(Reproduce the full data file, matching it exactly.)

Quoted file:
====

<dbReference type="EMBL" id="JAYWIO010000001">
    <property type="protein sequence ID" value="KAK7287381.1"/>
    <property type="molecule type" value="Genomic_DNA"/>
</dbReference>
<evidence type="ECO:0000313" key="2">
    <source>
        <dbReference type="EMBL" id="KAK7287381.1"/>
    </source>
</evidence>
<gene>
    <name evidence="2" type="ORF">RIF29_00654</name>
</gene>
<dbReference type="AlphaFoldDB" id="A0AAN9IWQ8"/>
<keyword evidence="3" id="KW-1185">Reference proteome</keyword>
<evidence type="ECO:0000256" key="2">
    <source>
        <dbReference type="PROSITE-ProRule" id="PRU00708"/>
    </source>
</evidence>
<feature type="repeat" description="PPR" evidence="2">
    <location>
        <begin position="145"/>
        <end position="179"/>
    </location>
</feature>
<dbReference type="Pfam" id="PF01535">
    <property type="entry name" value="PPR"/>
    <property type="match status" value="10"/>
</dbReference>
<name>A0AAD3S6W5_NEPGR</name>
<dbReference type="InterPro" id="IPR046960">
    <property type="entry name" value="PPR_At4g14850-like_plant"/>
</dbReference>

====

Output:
<dbReference type="EMBL" id="JAYWIO010000001">
    <property type="protein sequence ID" value="KAK7287381.1"/>
    <property type="molecule type" value="Genomic_DNA"/>
</dbReference>
<evidence type="ECO:0000313" key="2">
    <source>
        <dbReference type="EMBL" id="KAK7287381.1"/>
    </source>
</evidence>
<gene>
    <name evidence="2" type="ORF">RIF29_00654</name>
</gene>
<dbReference type="AlphaFoldDB" id="A0AAN9IWQ8"/>
<keyword evidence="3" id="KW-1185">Reference proteome</keyword>
<evidence type="ECO:0000256" key="2">
    <source>
        <dbReference type="PROSITE-ProRule" id="PRU00708"/>
    </source>
</evidence>
<feature type="repeat" description="PPR" evidence="2">
    <location>
        <begin position="145"/>
        <end position="179"/>
    </location>
</feature>
<dbReference type="Pfam" id="PF01535">
    <property type="entry name" value="PPR"/>
    <property type="match status" value="10"/>
</dbReference>
<name>A0AAD3S6W5_NEPGR</name>
<dbReference type="InterPro" id="IPR046960">
    <property type="entry name" value="PPR_At4g14850-like_plant"/>
</dbReference>